Combating Racial Injustice
It should have been enough of a crisis that coronavirus shut down the country this past spring. It forced the MGH Institute to close its Navy Yard campus in mid-March like all other Boston-area colleges. But soon afterward, news stories began linking the pandemic to racial health disparities, with people of color facing higher infection and death rates from the virus. Then, on May 25, George Floyd was murdered in Minneapolis, Minn., exposing the depth and daily practice of systemic racism in the United States.
For the Institute, it was more than a one-two punch. It was a call to action.
Less than two weeks after Floyd’s death sparked nationwide protests, IHP students organized a Black Lives Matter vigil on Zoom that drew more than 200 people from across the Institute community. “We are committed to the mission of supporting and elevating all student voices to enact change at the IHP,” Alejandra Luna, president of the Student Government Association, said at the vigil. “We care about each and every one of you, and as a result, we wanted to create this event as a space where you could safely express yourself and your feelings.”
The SGA organized the event along with three other student organizations: KinsIHP, Students for Racial Justice in Health Care, and Coalition of Occupational Therapy Advocates for Diversity. “Even at a place like the IHP, which I think is fairly progressive, there’s still a lot of room for growth,” says Luna, a second-year OTD student. “There’s room for deeper conversations about systemic racism and health disparities. We have to talk about things like what happens when a Black woman working in a geriatric setting treats an older man who makes explicitly racist comments. What does that woman do?” Days later, IHP’s Office of Diversity, Equity, and Inclusion hosted “United Against Racism: A Moment of Reflection.” (Read Kamaria Washington's spoken-word piece she preformed at both events.)
President Paula Milone-Nuzzo spoke at the DEI event, saying in part, “I’ve lived most of my life with the feeling that if I tried to be a good person, if I care for others and I conducted my life with integrity, that was enough.
“But what I’ve learned over the last two weeks is that it’s not enough,” she continued. “It’s not nearly enough. If I’m silent, I’m allowing others to define what is right. If I’m silent, I’m condoning violence and oppression that others are facing. If I’m silent, I’m part of the problem, not part of the fight for justice.”
Since early June, virtual Town Hall meetings for students, faculty, and staff also have provided other opportunities to discuss ways the school can address racial injustice.
Naming the Problem
Historically, students and faculty of color at the Institute say they have faced microaggressions and racism, both on campus and during clinical placements. But talking about these instances can be tough. Some fear that speaking out could jeopardize their success at the school or their future careers. Others don’t want to publicly call out someone with good intentions, or rouse anger or resentment that could block progress.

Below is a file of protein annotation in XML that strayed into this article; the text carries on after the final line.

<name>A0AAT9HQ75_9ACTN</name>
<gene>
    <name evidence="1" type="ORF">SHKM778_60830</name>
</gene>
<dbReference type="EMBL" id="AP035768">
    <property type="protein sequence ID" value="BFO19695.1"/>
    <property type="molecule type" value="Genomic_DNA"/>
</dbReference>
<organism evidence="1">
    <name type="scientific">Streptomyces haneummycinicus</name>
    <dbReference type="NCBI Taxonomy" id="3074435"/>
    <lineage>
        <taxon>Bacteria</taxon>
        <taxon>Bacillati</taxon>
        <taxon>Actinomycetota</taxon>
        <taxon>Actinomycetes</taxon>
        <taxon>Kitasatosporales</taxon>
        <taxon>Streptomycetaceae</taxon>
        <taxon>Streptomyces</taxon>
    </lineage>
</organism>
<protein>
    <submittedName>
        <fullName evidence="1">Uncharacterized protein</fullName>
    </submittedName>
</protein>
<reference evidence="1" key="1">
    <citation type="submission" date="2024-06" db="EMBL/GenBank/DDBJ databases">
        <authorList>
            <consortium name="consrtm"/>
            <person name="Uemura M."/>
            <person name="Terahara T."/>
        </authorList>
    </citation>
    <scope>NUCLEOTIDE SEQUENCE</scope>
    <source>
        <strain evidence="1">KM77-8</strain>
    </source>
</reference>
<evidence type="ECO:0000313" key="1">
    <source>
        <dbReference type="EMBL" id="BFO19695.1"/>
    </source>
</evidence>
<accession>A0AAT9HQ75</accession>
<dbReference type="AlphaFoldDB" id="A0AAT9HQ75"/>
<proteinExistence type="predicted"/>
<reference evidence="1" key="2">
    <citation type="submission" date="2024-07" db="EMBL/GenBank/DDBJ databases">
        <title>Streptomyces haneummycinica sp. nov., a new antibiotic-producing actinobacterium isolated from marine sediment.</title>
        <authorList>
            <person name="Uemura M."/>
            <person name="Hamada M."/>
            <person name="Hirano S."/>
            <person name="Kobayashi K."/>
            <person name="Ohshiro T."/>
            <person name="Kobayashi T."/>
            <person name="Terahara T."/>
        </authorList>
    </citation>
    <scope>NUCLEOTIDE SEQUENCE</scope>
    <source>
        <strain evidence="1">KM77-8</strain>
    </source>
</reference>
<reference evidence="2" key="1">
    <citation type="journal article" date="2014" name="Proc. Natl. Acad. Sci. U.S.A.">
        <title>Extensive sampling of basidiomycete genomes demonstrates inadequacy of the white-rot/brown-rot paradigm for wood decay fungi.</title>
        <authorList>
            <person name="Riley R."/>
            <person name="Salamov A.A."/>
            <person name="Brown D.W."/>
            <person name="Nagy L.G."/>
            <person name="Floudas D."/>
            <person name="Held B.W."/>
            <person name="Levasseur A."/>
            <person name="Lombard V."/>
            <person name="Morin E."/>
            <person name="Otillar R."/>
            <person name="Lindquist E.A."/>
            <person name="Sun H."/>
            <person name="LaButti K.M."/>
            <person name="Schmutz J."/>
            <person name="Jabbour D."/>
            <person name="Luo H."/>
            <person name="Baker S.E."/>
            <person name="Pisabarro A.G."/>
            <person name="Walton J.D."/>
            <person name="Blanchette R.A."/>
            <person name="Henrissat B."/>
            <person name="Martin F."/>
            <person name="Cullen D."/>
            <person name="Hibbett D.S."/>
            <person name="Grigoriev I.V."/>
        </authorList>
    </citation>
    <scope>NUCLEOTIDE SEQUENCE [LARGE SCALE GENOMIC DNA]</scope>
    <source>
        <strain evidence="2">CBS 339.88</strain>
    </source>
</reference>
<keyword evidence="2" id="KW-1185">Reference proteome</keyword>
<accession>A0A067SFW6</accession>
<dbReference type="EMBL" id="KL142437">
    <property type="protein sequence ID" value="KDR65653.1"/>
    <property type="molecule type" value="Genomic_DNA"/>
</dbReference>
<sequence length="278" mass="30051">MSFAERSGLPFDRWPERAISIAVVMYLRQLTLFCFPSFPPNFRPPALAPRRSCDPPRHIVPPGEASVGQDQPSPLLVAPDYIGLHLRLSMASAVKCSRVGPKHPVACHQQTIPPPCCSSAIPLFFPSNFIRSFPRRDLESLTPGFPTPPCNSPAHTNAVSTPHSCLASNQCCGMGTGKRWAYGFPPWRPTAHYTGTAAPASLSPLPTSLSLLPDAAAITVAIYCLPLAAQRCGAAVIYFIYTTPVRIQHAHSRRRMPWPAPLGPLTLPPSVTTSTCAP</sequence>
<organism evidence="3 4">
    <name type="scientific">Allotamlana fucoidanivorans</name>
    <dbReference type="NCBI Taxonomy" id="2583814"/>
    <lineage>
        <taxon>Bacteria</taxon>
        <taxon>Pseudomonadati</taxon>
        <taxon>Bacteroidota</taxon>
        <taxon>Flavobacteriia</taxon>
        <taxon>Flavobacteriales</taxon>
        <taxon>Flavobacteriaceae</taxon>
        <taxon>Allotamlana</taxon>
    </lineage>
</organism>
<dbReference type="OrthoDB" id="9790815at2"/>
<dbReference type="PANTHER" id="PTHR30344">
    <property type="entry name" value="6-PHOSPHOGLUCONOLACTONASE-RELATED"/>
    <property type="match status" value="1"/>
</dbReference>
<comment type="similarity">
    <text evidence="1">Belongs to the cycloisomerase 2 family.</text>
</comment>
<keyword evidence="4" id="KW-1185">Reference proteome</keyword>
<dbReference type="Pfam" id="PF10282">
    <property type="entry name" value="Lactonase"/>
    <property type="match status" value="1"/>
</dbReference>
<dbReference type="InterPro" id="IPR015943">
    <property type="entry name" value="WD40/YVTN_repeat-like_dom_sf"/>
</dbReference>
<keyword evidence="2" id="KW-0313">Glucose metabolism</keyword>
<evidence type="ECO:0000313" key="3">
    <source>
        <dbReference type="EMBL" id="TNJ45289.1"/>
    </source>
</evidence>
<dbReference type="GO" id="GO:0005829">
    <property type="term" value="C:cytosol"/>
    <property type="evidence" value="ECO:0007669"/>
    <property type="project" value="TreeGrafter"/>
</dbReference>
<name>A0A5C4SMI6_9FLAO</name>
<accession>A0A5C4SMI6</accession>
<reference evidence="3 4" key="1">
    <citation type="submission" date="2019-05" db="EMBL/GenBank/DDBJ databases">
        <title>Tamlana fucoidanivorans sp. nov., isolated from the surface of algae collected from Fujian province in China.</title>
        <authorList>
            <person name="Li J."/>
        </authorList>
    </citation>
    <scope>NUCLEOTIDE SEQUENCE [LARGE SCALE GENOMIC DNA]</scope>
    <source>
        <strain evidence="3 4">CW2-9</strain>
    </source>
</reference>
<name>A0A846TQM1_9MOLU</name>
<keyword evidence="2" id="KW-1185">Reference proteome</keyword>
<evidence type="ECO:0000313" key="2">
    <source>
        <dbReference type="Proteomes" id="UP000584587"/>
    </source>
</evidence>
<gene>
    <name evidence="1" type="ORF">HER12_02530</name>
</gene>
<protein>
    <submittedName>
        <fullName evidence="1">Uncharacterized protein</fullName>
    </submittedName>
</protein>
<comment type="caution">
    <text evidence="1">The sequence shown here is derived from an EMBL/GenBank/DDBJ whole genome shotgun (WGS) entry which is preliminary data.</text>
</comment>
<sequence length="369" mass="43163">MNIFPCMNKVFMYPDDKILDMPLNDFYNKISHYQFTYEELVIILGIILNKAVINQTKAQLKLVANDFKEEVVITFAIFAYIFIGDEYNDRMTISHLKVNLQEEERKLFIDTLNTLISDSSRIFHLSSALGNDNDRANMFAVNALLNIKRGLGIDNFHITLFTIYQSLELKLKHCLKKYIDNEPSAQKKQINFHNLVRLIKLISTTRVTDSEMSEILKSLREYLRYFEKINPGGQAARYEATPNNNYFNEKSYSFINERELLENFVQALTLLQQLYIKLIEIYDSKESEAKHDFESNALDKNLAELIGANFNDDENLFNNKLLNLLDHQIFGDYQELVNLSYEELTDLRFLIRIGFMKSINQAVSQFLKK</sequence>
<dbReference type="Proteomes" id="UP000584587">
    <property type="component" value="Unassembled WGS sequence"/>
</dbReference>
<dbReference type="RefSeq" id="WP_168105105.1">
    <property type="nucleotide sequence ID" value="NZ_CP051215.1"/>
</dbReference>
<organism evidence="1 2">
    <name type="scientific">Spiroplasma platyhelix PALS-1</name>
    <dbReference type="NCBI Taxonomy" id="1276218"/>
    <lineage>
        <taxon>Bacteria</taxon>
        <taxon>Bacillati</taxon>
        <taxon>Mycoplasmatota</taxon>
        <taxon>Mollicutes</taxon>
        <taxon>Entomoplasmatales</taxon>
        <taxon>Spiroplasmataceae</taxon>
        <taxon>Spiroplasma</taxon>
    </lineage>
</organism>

To end this silence and begin defining the problem, two nursing faculty, Dr. Clara Gona and Dr. Eleonor Pusey-Reid, along with faculty emerita Dr. Patricia Lussier-Duynstee and Dr. Gail Gall, conducted a qualitative research study. The resulting article, “The Experiences Alejandra Luna helped organize the student Black Lives Matter vigil. of Black Nursing Alumni at a Predominantly White Institution,” appeared in Nurse Educator last fall. The unnamed institution was the Institute.
The researchers interviewed 16 alumni. They would have preferred to speak with students but had learned over the years that students were wary of sharing their experiences before they graduated. The study identified four challenges: the burden of exclusion and isolation, the lack of diversity among students and faculty, the struggle to find mentors, and cultural assumptions about students’ interests and abilities. Respondents said they coped by finding strength in numbers, relying on helpful mentors, resilience, faith, and, disturbingly, self-silencing.
To Dr. Milone-Nuzzo, those issues reinforce what she has heard during her three years as president. “What I hear from so many Black students and Black faculty is, ‘I just keep my head down. My goal is to get through the day, get through the week, get through the month,’” she says. “That breaks my heart because we want to be a welcoming community, and we’re obviously not achieving that.”
Building on a Foundation
“As a community, we realize what we’re really talking about is the word ‘systemic,’” says Jack Gormley, the IHP’s dean of Student and Alumni Services. “Racism is in Boston, it’s in health care, it’s in our school, it’s a part of us.”
Dr. Gormley says students in 2017 raised concerns about white supremacy. But it was four years after the Black Lives Matter movement had begun in response to the acquittal of George Zimmerman in the 2012 shooting death of Black teen Trayvon Martin, and the sense of this being a national priority seemed to shift. “It was perhaps comforting to say, ‘I’m not a racist’ then, but now, as a whole country and as a school, we’re saying, ‘What can we do to be anti-racist, and what concrete actions will make a difference?’”
"Conversations about race can be hard, and they can be uncomfortable, but it’s important to learn how to be comfortable with being uncomfortable.”
- Alyssa Torchon, SLP Student
In 2009, then-IHP President Jan Bellack launched a diversity council and increased scholarships for students of color. Training programs were developed to teach faculty and staff about avoiding bias in hiring.
When Milone-Nuzzo arrived in 2017, she expanded the council’s work, creating the Office of Diversity, Equity, and Inclusion, and hiring Kimberly Truong in 2019 as its director.